Sega took notes, and designed the DreamCast much more straightforward PC-like structure : a single SH4, a 3D graphics card (at some point even 3dfx was considered), an optical drive sitting on an ATA interface, and a modem or 100mbit network card plugged on the side. The controller with pluggable mini-screen/micro-handheld was the only fancy thing out of the ordinary.

They even collaborated with Microsoft to license and adapt WinCE and offer that as an alternative OS, next to the native Katana (and to other sega's experiments with BSD) in order to further ease development of ports (a few game discs boot into WinCE and rely on Direct X).

once you pay attention to how the architectures are organized, it becomes very obvious that for Microsoft, their work on with Sega was a precursor to their XBox line: simpler PC-like organized hardware that is programmed with familar tools and APIs.

Some of Verizon's Visible Cell Network Customers Say They've Been Hacked

Posted by BeauHDView on SlashDotShareable Link
Verizon's Visible network has confirmed that some accounts were accessed without authorization. Visible is a cell service owned and operated by Verizon that "pitches itself as a less expensive, 'all-digital' network, meaning there aren't any physical stores like you'd get with a tradtiional carrier," notes The Verge. From the report: Starting on Monday, customers on both Twitter and Reddit reported en masse that they'd been getting emails from the company about changed passwords and addresses, and that they've had difficulties contacting the company's chat support. Visible's customer service account on Twitter seemingly hasn't addressed the issue, besides directing upset customers to its DMs. A user marked as a Visible employee on the subreddit posted a statement on Monday afternoon, saying that a "small number" of accounts were affected, but that the company didn't believe its systems had been breached. The statement did recommend that users change their passwords, but as many commenters pointed out (and as I can confirm), the password reset system currently isn't working. In a follow-up article, The Verge reports that Visible has confirmed customer reports of attackers accessing and changing user accounts. The company said that the breaches were carried out using usernames and passwords from "outside sources," adding that it's worked to "mitigate the issue" since it became aware of it. They're recommending you reset your password if it's one you've used for other services.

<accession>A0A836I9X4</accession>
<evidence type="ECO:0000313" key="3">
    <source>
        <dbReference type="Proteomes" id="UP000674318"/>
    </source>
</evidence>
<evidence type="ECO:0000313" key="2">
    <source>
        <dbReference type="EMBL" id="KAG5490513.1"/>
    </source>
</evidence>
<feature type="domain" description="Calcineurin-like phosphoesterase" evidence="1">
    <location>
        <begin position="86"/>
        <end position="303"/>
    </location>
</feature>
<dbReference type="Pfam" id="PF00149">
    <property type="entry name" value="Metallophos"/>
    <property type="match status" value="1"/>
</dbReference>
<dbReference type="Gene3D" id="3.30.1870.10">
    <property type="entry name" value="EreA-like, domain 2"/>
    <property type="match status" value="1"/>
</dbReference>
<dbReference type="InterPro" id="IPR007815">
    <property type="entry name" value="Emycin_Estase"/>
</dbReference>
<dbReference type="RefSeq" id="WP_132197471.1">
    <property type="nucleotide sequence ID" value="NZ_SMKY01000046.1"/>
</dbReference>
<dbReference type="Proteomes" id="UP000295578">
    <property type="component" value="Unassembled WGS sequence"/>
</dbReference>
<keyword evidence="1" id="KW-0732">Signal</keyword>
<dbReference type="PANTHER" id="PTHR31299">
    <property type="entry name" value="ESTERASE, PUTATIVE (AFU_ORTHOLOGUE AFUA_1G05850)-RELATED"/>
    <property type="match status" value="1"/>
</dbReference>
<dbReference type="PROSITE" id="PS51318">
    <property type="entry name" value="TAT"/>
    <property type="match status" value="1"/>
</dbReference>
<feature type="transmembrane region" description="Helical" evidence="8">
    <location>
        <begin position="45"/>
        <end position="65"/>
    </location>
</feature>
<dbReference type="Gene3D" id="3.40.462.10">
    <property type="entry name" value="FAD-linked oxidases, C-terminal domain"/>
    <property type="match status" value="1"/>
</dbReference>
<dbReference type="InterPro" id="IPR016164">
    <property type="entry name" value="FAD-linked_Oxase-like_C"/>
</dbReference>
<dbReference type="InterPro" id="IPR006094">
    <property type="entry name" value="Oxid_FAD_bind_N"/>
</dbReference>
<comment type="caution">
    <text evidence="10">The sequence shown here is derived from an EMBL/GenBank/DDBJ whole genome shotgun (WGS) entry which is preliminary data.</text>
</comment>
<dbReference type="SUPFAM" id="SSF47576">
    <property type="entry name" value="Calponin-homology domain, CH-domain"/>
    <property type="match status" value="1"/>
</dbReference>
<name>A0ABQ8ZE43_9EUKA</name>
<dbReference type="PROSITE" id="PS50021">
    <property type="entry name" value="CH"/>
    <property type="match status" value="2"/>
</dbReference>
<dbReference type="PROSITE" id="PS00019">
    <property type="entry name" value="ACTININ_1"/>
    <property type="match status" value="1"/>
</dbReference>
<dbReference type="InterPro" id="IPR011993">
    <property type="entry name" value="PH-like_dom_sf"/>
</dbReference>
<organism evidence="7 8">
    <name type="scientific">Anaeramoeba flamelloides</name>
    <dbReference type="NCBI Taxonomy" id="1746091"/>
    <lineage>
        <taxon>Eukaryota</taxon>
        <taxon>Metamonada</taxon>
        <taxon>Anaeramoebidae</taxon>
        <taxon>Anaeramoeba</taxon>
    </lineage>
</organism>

AI Fake-Face Generators Can Be Rewound To Reveal the Real Faces They Trained On

Posted by BeauHDView on SlashDotShareable Link
An anonymous reader quotes a report from MIT Technology Review: Load up the website This Person Does Not Exist and it'll show you a human face, near-perfect in its realism yet totally fake. Refresh and the neural network behind the site will generate another, and another, and another. The endless sequence of AI-crafted faces is produced by a generative adversarial network (GAN) -- a type of AI that learns to produce realistic but fake examples of the data it is trained on. But such generated faces -- which are starting to be used in CGI movies and ads -- might not be as unique as they seem. In a paper titled This Person (Probably) Exists (PDF), researchers show that many faces produced by GANs bear a striking resemblance to actual people who appear in the training data. The fake faces can effectively unmask the real faces the GAN was trained on, making it possible to expose the identity of those individuals. The work is the latest in a string of studies that call into doubt the popular idea that neural networks are "black boxes" that reveal nothing about what goes on inside.

To expose the hidden training data, Ryan Webster and his colleagues at the University of Caen Normandy in France used a type of attack called a membership attack, which can be used to find out whether certain data was used to train a neural network model. These attacks typically take advantage of subtle differences between the way a model treats data it was trained on -- and has thus seen thousands of times before -- and unseen data. For example, a model might identify a previously unseen image accurately, but with slightly less confidence than one it was trained on. A second, attacking model can learn to spot such tells in the first model's behavior and use them to predict when certain data, such as a photo, is in the training set or not.